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RE: Draft JSON specification for CIF

It’s not just CIF2 that can express a string value consisting of a single dot or a single question mark.  CIF1 has always been able to do the same.  This is one of the areas where it matters whether the value is expressed in quoted form.


I considered suggesting "\u0000" as one of the null representations, but held back because although it is well-defined, it has the potential to be difficult to handle.  For example, in C, the UTF-8 or UTF-16 encoding of that string will be treated the same as an empty string by the standard library’s string functions.  This certainly *can* be handled, but why lay traps?


As for other possible null representations, U+FFFF has an advantage over U+FFFD, in that the former cannot appear in CIF2’s native serialization (the spec does not allow it), whereas the latter can do.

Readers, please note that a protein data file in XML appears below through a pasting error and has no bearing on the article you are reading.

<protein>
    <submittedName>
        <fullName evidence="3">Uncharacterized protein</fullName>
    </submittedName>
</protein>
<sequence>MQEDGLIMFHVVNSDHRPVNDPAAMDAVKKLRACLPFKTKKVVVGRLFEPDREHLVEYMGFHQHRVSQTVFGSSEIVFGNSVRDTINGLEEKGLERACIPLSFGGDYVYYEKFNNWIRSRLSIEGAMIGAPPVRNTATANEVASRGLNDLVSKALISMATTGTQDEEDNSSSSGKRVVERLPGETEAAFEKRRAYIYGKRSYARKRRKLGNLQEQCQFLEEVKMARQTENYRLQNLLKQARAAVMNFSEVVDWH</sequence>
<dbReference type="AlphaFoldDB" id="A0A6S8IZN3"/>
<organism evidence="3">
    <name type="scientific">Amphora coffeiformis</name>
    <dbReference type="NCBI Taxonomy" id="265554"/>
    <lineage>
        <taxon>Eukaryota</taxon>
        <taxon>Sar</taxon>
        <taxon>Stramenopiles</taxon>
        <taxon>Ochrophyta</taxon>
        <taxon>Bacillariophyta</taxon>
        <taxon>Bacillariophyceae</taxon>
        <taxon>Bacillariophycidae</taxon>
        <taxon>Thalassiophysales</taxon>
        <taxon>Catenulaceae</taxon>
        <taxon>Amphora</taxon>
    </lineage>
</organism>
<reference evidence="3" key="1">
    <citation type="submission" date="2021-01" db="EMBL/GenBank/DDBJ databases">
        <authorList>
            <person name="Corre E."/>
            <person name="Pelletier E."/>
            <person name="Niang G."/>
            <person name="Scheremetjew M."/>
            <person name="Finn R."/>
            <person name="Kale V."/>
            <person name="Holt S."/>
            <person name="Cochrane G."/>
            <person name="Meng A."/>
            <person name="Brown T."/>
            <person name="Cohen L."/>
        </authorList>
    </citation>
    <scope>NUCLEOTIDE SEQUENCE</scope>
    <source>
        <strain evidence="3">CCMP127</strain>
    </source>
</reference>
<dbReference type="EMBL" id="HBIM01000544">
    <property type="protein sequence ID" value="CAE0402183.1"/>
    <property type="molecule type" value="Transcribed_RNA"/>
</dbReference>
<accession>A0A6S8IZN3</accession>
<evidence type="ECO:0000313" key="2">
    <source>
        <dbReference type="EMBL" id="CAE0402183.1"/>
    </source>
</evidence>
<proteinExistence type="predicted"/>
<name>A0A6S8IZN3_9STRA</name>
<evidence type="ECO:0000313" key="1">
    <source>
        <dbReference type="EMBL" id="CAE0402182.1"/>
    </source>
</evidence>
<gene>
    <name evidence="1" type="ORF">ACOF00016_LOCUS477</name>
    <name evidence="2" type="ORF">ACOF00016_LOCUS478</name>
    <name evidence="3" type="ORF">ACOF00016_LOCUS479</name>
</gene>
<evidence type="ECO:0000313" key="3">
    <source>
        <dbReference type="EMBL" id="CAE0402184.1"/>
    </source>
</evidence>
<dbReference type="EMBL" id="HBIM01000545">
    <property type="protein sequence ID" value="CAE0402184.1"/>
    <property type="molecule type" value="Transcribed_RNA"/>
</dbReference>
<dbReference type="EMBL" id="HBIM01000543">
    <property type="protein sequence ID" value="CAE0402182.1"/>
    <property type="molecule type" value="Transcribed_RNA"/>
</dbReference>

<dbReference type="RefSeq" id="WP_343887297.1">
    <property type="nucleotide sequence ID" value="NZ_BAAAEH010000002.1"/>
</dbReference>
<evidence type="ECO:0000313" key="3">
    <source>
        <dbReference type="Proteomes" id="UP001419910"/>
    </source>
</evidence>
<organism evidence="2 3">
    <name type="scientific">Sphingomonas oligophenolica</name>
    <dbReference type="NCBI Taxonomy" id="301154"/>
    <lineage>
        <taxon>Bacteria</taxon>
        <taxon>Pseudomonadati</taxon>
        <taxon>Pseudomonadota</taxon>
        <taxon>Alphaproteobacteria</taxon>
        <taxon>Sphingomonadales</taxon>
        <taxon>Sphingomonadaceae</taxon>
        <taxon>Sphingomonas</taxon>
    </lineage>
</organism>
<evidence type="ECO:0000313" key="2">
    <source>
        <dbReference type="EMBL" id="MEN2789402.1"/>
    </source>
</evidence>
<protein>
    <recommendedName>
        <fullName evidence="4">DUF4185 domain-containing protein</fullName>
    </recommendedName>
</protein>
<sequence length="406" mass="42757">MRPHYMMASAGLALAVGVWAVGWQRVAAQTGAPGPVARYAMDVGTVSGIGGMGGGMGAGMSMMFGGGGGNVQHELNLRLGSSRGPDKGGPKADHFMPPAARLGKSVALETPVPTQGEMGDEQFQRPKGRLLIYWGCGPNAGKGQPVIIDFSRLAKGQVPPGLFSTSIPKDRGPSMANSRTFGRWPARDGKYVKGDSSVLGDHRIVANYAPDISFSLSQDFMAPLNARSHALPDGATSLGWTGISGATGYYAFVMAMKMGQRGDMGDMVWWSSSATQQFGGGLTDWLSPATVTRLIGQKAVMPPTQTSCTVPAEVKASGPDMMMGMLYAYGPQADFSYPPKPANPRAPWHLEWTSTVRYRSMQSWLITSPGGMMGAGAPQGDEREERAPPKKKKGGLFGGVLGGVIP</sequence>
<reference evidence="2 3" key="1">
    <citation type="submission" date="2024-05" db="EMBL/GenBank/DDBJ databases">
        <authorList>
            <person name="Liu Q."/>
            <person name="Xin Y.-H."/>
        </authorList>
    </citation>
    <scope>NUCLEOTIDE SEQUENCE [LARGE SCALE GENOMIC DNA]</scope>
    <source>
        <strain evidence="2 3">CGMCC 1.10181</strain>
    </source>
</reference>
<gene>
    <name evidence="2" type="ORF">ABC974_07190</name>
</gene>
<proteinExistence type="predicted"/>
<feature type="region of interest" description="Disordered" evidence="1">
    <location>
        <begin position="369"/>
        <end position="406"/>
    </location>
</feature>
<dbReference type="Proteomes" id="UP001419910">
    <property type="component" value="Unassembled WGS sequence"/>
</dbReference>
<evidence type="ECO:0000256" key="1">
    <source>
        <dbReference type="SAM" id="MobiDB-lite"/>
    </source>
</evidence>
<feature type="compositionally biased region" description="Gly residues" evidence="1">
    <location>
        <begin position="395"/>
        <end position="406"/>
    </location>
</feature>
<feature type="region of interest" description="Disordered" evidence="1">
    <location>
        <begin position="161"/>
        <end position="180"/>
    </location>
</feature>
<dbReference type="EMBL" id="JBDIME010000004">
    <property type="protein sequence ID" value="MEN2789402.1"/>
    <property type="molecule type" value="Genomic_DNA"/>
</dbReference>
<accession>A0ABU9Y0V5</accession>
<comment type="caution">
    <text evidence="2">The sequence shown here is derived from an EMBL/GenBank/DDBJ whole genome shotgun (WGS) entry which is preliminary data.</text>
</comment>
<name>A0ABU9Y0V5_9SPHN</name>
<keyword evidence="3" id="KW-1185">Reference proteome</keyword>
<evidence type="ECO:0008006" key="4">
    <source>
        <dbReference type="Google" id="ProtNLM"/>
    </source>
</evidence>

From: cif-developers [mailto:cif-developers-bounces@iucr.org] On Behalf Of Robert Hanson
Sent: Thursday, April 13, 2017 10:44 AM
To: Forum for CIF software developers <cif-developers@iucr.org>
Subject: Re: Draft JSON specification for CIF


You mean because in CIF2 you can put "." in, with quotes to mean an actual dot, or without quotes to mean NULL, is that the issue? I do like \u0000 (unicode NULL) for CIF ".' NULL. How about U+FFFD for "?" ?  Here's what they look like on my machine:

Inline image 1

What I meant by "not an issue" is that if everything is a string, then there isn't the issue that some "numerical" values are numbers and some are strings of some sort.




On Thu, Apr 13, 2017 at 10:13 AM, Marcin Wojdyr <wojdyr@gmail.com> wrote:


> - This adds the unnecessary complication of what to do with "." and "?"

I think you imply that . and ? should be expressed in JSON as "." and "?".
But this would be ambiguous: JSON "?" could mean either unknown or string "?".


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Robert M. Hanson
Larson-Anderson Professor of Chemistry
St. Olaf College
Northfield, MN

If nature does not answer first what we want,
it is better to take what answer we get.

-- Josiah Willard Gibbs, Lecture XXX, Monday, February 5, 1900

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